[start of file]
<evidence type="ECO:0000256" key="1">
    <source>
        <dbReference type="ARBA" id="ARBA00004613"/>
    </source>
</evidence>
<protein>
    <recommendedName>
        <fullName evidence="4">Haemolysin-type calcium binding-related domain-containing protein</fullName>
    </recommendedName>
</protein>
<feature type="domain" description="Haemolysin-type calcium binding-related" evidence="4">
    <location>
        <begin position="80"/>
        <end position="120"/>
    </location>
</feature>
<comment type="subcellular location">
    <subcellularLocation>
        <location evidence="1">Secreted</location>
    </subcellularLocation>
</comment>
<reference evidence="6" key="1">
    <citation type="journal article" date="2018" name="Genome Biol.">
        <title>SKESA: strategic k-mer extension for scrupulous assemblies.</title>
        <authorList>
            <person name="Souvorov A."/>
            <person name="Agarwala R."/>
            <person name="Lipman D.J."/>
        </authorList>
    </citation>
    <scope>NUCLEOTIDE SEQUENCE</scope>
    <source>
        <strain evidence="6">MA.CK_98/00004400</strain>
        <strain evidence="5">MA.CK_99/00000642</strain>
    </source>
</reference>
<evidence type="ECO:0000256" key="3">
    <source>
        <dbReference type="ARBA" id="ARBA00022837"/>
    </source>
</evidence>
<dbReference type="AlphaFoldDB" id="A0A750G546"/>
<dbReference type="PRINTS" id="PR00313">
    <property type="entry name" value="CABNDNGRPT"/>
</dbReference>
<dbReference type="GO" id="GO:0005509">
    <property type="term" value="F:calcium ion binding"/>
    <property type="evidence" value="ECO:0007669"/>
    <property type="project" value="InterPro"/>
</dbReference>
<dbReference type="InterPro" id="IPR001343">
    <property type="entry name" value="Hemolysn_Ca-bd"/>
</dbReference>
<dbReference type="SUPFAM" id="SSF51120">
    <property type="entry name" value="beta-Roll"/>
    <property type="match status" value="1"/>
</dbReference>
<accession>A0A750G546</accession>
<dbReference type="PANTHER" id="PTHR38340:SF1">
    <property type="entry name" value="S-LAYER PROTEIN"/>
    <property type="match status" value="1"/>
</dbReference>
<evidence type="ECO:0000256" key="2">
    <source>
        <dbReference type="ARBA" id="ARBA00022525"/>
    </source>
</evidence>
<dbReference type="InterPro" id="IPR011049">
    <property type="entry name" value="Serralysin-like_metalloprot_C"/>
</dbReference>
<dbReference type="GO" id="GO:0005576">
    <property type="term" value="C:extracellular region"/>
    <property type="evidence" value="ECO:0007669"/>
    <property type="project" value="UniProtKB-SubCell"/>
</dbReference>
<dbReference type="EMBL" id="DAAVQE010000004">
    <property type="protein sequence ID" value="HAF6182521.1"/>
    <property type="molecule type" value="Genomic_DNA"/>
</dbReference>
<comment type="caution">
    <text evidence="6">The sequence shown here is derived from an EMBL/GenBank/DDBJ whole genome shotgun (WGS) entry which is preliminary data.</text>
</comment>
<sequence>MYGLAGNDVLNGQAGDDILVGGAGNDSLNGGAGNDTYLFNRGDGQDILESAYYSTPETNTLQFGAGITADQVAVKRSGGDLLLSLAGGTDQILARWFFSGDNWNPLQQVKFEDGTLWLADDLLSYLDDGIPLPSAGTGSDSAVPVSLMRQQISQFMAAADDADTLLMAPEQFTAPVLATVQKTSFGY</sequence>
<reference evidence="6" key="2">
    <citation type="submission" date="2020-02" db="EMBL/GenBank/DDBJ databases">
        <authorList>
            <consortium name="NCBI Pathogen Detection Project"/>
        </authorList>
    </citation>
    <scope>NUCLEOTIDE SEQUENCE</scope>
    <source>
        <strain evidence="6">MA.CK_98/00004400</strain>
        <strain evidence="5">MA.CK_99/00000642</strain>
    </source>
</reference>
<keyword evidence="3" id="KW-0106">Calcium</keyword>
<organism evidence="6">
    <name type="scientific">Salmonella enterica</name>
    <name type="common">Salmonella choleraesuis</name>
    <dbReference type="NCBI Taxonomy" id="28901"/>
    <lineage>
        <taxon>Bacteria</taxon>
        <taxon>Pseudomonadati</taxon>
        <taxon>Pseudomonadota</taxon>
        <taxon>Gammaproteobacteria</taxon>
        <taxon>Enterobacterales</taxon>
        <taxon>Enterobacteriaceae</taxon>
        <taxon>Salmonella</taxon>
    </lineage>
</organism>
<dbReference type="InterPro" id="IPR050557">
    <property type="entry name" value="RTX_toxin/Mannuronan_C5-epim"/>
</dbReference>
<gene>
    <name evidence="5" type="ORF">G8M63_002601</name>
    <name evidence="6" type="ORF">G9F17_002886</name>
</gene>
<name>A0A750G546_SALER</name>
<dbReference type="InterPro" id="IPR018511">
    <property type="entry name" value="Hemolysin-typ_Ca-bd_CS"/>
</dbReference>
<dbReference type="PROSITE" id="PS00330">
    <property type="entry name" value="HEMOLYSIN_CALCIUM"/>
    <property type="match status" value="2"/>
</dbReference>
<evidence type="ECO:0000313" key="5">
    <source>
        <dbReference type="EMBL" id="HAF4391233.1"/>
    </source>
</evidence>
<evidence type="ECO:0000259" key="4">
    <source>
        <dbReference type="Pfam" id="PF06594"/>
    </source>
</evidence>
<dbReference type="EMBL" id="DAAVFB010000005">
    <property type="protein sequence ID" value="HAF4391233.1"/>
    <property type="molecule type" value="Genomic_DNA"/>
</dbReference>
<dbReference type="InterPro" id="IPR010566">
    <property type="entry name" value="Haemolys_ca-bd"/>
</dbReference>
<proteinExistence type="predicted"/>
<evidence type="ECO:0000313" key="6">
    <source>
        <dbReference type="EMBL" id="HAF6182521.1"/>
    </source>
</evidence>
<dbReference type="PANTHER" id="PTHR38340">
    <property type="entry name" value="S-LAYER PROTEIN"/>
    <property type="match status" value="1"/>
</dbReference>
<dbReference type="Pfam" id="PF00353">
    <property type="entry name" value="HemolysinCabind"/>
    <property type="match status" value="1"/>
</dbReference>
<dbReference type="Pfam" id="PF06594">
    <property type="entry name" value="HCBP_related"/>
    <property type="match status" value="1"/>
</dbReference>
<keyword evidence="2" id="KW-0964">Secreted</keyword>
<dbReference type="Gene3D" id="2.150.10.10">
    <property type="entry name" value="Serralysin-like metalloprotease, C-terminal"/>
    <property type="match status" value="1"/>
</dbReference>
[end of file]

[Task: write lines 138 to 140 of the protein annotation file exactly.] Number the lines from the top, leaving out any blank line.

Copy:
    <property type="molecule type" value="Genomic_DNA"/>
</dbReference>
<dbReference type="InterPro" id="IPR010566">